Boeing and JAL Crash Victims' Families Settle Compensation SuitTETSUO JIMBO , Associated Press
Mar. 26, 1991 11:51 AM ET
TOKYO (AP) _ The Boeing Co. today reached a compensation agreement with the families of 54 victims who died in the 1985 crash of a Japan Airlines Boeing 747 jumbo jet, history's worst single-plane disaster.
The families had sued the U.S. airline manufacturer for a total of $109 million, but under the agreement reached between the two sides, the amount of compensation was not disclosed.
Lawyers for the families said it was ''much higher than that of ordinary traffic accidents.''
The government blamed the Aug. 12, 1985, crash - which killed all but four of 524 people aboard the jet - on improper repairs by Boeing to the plane's rear pressure bulkhead.
It said the bulkhead, at the back of the passenger cabin, ruptured in flight, knocking off part of the rear fin and crippling all four hydraulic systems, leaving the pilots unable to control the plane.
As they tried to make an emergency landing, the plane lurched around violently for 32 minutes before crashing in mountains northwest of Tokyo.
At the Tokyo District Court today, Boeing apologized to the families, who brought the suit against the Seattle-based company in January 1988.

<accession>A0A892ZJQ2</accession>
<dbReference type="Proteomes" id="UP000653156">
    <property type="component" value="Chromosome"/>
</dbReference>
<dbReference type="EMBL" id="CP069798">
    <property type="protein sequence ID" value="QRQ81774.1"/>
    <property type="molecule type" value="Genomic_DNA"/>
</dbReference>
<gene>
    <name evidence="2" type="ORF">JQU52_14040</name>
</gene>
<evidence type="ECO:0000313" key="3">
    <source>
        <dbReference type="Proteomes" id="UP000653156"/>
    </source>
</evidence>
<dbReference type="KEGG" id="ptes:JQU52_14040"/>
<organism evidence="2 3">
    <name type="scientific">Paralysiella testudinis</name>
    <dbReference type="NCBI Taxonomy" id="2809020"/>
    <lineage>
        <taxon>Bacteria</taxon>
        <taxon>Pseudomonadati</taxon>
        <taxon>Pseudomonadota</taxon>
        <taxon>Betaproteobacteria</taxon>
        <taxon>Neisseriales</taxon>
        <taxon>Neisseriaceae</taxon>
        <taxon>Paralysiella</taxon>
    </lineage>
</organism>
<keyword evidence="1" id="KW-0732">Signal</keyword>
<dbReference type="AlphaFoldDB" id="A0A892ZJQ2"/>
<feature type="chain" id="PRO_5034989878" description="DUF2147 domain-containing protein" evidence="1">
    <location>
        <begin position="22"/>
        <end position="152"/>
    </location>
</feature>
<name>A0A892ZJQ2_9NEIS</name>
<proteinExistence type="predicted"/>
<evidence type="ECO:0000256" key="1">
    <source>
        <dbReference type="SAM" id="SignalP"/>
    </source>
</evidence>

''The settlement was reached today, but our sorrow will only grow and will never cease,'' said Kensuke Ota, 72, whose daughter died in the crash, along with her husband and two children. ''I condemn Boeing and JAL, but I want to lessen my sorrow by today's settlement.''
Boeing said it negotiated ''sincerely'' and believed ''the terms of the settlement are fair. We would like to take this opportunity to renew our determination to maximize our efforts for the safety of airplanes.''
Its repairs on the bulkhead were for damage sustained when the plane skidded on its tail in a minor 1978 accident.
Boeing accepted the results of a Japanese government probe and agreed to pay compensation, but some families sought criminal charges against Boeing engineers, JAL maintenance managers and Transport Ministry officials.
Charges of professional negligence were brought by Japanese police against 12 airline officials in 1988, but problems such as Boeing engineers' refusal to submit to questioning stymied the probe.
Japanese prosecutors dropped the charges in August, when the five-year statute of limitations expired in the case.
The airline said that after today's settlement, compensation for eight of the 505 passenger victims remains to be negotiated.